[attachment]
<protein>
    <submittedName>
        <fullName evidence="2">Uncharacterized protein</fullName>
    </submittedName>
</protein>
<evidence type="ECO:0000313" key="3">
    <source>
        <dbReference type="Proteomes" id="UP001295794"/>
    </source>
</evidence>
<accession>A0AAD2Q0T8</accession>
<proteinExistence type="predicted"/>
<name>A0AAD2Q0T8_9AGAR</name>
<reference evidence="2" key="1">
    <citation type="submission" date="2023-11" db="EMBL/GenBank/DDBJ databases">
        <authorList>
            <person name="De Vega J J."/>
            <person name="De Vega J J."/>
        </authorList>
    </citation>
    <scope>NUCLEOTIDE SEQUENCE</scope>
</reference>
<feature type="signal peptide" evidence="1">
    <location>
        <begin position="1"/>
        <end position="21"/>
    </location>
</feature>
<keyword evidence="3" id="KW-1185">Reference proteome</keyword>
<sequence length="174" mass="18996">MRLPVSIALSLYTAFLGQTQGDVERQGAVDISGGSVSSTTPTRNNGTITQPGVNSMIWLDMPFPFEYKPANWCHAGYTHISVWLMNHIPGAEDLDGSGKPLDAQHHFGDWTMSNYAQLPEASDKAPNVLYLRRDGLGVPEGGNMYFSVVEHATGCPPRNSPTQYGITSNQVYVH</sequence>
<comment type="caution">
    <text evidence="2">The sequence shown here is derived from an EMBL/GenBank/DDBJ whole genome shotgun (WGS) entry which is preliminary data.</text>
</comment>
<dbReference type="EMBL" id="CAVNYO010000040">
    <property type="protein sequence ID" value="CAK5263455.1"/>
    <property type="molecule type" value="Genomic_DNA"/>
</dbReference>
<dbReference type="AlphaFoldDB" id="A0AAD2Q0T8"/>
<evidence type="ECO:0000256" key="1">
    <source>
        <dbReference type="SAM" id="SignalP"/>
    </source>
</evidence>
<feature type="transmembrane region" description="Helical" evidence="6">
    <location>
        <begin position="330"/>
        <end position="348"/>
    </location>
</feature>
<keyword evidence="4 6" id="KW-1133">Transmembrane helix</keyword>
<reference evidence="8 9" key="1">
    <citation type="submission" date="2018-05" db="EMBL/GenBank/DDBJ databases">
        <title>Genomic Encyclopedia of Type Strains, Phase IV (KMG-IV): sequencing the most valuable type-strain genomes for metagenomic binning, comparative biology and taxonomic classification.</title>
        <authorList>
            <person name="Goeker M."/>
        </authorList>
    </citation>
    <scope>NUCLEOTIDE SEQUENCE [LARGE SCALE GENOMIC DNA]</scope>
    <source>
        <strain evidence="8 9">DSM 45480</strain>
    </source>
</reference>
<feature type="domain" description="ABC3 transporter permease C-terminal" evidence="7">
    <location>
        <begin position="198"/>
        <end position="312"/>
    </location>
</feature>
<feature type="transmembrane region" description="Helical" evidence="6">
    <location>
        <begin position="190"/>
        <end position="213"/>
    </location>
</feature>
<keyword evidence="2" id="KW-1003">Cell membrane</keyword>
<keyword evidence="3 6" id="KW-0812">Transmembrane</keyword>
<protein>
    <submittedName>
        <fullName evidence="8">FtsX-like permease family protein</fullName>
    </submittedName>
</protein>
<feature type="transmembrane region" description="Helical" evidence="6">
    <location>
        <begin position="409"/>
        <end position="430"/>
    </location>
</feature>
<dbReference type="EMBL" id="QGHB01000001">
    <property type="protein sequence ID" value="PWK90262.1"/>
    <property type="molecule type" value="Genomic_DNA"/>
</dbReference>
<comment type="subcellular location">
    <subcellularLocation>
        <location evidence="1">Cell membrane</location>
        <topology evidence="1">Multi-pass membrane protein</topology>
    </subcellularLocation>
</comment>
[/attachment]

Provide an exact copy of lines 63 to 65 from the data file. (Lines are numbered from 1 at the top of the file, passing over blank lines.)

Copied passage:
<feature type="domain" description="ABC3 transporter permease C-terminal" evidence="7">
    <location>
        <begin position="198"/>